Map of Icelandic tephra deposition in Europe. Locations where Eyjafjallajökull tephra was found at ground level in this and other studies are marked. Sample collection dates are given, but tephra may also have fallen at other times. Symbols containing black dots represent samples collected by air quality monitoring equipment. Tephra collected by air quality monitoring equipment extend the range to over 3000 km. Sources: 1. Davies et al. [2010], 2. Dawson et al. [2011], 3. Rossini et al. [2012], 4. Lettino et al. [2012], 5. Schleicher et al. [2012], 6. Bukowiecki et al. [2011], 7. Gao et al. [2011], 8. Pitz et al. [2011], 9. Colette et al. [2011], 10. Revuelta et al. [2012], 11. Holocene microtephra layers from Swindles et al. [2011] are plotted for comparison.

6.2. Air Filtering

[23] Tephra was collected on an air filter in Budapest, Hungary (47.47°N 19.05°E, ∼3000 km from the volcano) on 17 April, which coincided with the detection of volcanic ash above Hungary in Eumetsat data (http://oiswww.eumetsat.org/IPPS/html/MSG/RGB/DUST/CENTRALEUROPE/index.htm). The grains were identified by SEM and were 2–4 μm in diameter (maximum 6 μm, Figure 7a). Under SEM-EDS analysis, the spectrum had the same peaks for Si, Al, Ca, Fe, K that are found with proximal samples. An extra peak corresponding to S may result from precipitation of sulphate minerals on the surface of the grain during transport (Figure 7b). Peaks in surface PM10 concentration were detected in Budapest and Nyíregyháza of 80 and 120 μg m−3, respectively, also on 17 April 2010. However, such peaks are within the levels of normal fluctuations and cannot definitively be attributed to volcanic ash.

Figure 7.

Eyjafjallajökull tephra from Budapest, Hungary. (a) SEM Secondary Electron image of tephra grain, approximately 6 μm in diameter. The sharp, curved edges are consistent with tephra formed from bubbly magma. (b) SEM-EDS spectrum data show good agreement with control samples and an additional sulphur (S) peak.

7. Discussion

7.1. Eruption Rate, Weather and Dispersal

[24] Tephra was deposited in Europe in each of the first three phases of the eruption. Phase 1 (14–18 April) was most powerful and produced the highest plume (12 km), with an estimated discharge rate of 5–10 × 105 kg/s [Gudmundsson et al., 2011; Gudmundsson, personal communication, 2012]. Stohl et al. [2011] estimated fine material subject to long-range transport was produced at 0.4–0.8 × 105 kg/s. During this period the wind blew toward the south east down the east side of the UK (Figure 1a) carrying tephra to Norway, and to central Europe, where it was detected by air filters and increased PM10 concentrations. In the UK, tephra was deposited in the Fair Isle and possibly in Surrey, but there was no widespread increase in PM10 concentration during this time.

[25] The plume height and discharge were much lower during Phase 2 (4–10 km and 0.05–0.9 × 105 kg/s) [Gudmundsson et al., 2011; Gudmundsson, personal communication, 2012], but tephra was collected in the UK in rain gauge and sticky-tape samples. There was a small but widespread increase in PM10 concentrations. During this period, air mass trajectories pass directly over the UK from Iceland (Figure 1b). This highlights the importance of wind direction in controlling the distribution of tephra. PM10 concentrations remained elevated in some parts of Europe (Figure 6).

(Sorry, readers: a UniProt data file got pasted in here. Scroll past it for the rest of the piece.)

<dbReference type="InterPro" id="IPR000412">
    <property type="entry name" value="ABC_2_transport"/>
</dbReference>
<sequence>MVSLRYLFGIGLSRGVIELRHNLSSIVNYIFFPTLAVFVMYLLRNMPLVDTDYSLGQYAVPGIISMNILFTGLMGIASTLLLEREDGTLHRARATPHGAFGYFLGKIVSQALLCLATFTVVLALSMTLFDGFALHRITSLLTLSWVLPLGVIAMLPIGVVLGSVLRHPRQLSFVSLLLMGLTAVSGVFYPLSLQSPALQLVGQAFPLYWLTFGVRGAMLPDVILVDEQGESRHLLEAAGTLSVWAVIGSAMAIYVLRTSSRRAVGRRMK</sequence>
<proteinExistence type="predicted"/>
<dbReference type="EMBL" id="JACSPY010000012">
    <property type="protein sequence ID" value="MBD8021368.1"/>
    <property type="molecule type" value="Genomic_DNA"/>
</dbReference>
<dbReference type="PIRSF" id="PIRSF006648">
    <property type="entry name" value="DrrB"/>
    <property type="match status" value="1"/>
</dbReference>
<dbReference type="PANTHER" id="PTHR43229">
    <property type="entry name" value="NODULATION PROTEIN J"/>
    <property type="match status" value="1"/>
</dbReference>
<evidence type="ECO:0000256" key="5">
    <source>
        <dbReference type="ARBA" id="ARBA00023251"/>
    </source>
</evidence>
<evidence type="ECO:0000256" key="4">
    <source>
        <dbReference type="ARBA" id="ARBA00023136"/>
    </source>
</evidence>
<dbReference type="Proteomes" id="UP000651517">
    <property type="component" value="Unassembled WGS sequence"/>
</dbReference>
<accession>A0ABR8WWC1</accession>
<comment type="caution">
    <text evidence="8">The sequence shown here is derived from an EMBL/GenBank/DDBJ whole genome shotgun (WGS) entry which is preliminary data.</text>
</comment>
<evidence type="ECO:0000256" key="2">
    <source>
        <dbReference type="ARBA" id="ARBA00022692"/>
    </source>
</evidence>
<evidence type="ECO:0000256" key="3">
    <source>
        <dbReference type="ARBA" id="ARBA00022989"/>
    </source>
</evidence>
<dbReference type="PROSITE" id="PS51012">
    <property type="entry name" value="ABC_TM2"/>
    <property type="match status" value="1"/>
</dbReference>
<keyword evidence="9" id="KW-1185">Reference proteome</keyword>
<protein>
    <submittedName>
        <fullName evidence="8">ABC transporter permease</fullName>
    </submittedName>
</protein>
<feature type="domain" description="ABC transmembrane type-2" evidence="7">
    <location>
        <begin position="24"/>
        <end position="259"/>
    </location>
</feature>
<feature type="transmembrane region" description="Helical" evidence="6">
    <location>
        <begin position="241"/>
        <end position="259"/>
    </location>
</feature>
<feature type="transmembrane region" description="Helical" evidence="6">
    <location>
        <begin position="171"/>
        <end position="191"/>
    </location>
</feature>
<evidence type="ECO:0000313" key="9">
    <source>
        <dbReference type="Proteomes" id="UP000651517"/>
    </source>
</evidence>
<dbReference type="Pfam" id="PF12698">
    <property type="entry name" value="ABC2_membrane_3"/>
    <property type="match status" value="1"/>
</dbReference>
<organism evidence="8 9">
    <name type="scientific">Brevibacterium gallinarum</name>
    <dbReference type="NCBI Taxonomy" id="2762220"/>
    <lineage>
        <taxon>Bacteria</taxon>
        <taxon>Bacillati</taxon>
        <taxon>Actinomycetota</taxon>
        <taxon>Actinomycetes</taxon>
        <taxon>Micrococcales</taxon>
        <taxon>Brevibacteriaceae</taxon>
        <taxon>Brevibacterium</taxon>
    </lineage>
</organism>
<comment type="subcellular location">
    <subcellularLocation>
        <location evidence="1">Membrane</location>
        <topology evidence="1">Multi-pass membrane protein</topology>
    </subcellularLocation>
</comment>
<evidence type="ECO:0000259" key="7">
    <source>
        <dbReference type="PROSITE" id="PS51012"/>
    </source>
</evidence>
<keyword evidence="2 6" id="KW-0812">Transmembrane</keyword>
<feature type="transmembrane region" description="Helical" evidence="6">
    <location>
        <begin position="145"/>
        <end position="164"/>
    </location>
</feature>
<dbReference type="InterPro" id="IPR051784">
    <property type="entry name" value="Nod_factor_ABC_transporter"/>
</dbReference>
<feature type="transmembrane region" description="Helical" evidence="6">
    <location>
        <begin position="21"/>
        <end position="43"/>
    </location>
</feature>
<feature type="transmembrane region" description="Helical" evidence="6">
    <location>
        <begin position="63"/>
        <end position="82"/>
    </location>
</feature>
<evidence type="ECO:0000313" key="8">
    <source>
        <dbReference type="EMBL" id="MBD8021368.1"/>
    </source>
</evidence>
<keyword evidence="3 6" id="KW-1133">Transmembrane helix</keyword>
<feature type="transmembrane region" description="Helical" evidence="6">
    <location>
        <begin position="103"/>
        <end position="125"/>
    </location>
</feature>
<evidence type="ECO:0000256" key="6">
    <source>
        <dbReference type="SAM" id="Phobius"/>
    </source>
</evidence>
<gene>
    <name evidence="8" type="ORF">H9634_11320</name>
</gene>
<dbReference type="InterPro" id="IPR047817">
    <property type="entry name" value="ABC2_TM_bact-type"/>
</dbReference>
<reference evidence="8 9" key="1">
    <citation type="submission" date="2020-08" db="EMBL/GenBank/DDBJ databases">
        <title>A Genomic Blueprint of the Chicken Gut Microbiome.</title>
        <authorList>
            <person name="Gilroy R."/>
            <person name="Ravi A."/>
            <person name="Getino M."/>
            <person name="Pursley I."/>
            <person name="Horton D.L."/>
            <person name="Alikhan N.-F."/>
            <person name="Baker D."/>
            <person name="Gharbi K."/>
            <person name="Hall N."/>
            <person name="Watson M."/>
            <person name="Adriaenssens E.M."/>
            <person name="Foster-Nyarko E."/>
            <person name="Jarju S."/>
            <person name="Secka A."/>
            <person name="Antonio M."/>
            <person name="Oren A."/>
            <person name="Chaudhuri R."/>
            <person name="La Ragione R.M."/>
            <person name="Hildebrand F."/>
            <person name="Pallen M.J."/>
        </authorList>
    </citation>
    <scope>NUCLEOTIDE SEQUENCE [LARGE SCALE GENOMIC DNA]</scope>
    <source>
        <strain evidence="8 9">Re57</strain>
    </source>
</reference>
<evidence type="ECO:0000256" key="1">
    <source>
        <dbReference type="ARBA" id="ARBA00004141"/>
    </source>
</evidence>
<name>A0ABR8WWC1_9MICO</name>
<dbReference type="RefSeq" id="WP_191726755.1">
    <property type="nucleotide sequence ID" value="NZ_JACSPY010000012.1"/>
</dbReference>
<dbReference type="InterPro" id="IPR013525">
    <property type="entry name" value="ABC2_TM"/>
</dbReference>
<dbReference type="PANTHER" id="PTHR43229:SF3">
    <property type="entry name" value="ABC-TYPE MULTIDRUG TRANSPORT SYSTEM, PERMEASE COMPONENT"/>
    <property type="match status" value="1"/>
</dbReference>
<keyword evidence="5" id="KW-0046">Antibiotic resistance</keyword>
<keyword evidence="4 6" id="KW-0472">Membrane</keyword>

[26] During Phase 3 (5–18 May), the plume height and discharge rate increased and was highly variable (4–10 km and 0.3–4 × 105 kg/s) [Gudmundsson et al., 2011; Gudmundsson, personal communication, 2012], while air mass trajectories from the volcano pointed due south (Figure 1c). Tephra was deposited in Benbecula in the UK but PM10 concentrations were normal across the country. On mainland Europe, Revuelta et al. [2012] noted elevated sulphate levels across Spain from 4–16 May. In particular, above-average PM10 concentrations were recorded in Zarra, Valencia from 6–9 May.

7.2. Tephra Characteristics

[27] The grain counts of the rain gauge samples (8–218 grains cm−2) are similar to measurements from microtephra layers. Although the mean discharge was lower, the erupted volume of the Eyjafjallajökull 2010 summit eruption was comparable to Hekla 1947 (0.2 km3 fresh-fallen tephra [Thorarinsson, 1970]), which deposited 20 grains cm−3 of sediment in Northern Ireland [Swindles et al., 2010]. Deposits from the Hekla 1104 eruption (2 km3 [Larsen and Eiríksson, 2008]) in Ireland contain around 300 grains cm−3 [Wastegård and Davies, 2009]. The loading of 179 grains cm−2 in Leicester (Sample 18) is high considering that it was produced during Phase 2 of the eruption. This may indicate that even small plumes can produce relatively high grain counts in localized areas. This implies that the eruptions that produced tephra layers for which the source is not known do not need to have been very large, and is in agreement with the conclusions of Dugmore et al. [1996], who identified tephra from the relatively small A.D. 1510 Hekla eruption within the UK. Alternatively, the high grain count of D18 may indicate that the preservation of older microtephras was incomplete.